Learning from Difference. Understanding Community Initiatives to Improve Access to Education. Final Report


This report presents the findings of a participatory action research project entitled 'Understanding Community Initiatives to Improve Access to Education'. The study was carried out in primary schools in Mpika, Zambia, and Dar es Salaam, Tanzania, between July 2001 and December 2002.

The intention of the study was to encourage practitioners to articulate practice through developing written accounts that could later be shared with other practitioners working in similar contexts. This generation of Southern accounts would promote more inclusive educational practices by providing a body of much-needed South-based evidence on which practitioners can draw as reference material and examples of good practice.

The study's processes examined ways of encouraging analytical and writing skills among stakeholders in predominantly oral cultures. It drew on a combination of workshops and other structured reflective activities with teachers, parents and children as a means of promoting reflection and, in the longer term, changes in thinking and practice. A barrier analysis approach was used to encourage teachers to look more carefully at the way attitudes, the environment and institutions prevent the full participation of marginalised groups in education and in society. Video and other image-based approaches were used to promote reflection and documentation. The study also explored the role of external facilitators in building the capacity of practitioners to reflect, analyse and document their experience of promoting inclusive education.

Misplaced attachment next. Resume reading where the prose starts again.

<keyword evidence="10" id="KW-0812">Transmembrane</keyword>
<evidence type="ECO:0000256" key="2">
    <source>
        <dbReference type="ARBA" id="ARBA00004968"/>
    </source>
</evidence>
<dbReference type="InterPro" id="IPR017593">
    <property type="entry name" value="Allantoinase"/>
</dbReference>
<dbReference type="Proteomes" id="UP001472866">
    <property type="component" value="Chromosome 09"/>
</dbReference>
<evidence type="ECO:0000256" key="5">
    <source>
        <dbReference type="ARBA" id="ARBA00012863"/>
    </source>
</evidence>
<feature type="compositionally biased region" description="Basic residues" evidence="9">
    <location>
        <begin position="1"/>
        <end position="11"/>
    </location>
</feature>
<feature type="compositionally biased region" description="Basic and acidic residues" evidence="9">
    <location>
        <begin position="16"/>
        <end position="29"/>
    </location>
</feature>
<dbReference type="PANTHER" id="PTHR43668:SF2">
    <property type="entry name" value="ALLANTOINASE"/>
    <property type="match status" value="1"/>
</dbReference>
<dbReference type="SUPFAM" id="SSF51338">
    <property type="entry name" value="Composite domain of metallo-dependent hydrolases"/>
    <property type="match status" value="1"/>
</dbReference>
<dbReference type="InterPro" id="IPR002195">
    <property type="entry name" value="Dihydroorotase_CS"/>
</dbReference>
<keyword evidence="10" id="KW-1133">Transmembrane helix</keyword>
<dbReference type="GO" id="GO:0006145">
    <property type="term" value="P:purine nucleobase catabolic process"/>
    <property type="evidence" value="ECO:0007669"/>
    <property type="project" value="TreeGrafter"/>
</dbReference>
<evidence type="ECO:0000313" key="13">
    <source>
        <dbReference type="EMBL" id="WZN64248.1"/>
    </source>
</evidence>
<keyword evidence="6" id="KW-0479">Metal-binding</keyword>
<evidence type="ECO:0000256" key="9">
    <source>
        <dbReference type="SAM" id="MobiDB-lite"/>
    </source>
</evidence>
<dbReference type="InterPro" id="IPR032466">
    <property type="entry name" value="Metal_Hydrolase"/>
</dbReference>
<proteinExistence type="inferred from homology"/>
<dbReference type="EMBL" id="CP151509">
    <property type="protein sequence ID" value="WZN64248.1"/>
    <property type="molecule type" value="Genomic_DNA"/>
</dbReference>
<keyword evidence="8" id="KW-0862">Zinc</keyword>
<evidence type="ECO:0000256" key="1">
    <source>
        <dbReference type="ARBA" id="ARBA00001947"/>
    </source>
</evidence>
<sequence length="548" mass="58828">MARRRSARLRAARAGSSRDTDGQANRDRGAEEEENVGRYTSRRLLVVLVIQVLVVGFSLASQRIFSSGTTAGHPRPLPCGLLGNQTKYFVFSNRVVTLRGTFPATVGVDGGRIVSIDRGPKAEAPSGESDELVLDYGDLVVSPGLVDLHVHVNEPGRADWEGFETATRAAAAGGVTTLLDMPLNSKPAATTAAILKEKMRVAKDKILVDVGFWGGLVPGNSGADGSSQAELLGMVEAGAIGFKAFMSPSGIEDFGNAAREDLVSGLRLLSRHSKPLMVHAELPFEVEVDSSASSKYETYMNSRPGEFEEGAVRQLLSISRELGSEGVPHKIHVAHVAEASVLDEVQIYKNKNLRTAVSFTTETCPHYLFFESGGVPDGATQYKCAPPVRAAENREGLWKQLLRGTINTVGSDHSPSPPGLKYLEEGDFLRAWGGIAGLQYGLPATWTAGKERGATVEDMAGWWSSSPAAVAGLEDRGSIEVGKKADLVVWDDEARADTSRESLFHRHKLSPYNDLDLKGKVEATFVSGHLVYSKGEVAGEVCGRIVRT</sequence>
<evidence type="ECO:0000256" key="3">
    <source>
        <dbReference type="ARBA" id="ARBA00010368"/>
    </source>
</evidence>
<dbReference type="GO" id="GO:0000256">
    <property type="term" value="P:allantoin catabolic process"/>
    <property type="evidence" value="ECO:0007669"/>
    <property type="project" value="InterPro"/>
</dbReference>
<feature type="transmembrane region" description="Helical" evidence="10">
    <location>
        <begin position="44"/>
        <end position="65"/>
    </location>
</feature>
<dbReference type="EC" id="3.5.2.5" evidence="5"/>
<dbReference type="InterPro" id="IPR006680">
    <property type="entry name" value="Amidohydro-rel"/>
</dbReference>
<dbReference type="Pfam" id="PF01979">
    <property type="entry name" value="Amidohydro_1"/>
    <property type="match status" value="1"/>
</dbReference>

The report is structured around the following research questions:

  • How can people with different knowledge, skills and perspectives be helped to think about, document and learn from their efforts to address barriers to the learning and participation of all children?
  • What needs to happen to make this process empowering, particularly for practitioners and people from marginalised groups?
  • How can the particular experiences of one community speak to a wider audience and at the same time remain authentic?
  • How can insiders and outsiders best work together to improve practice?


University of Manchester, Manchester, UK, 153 pp.

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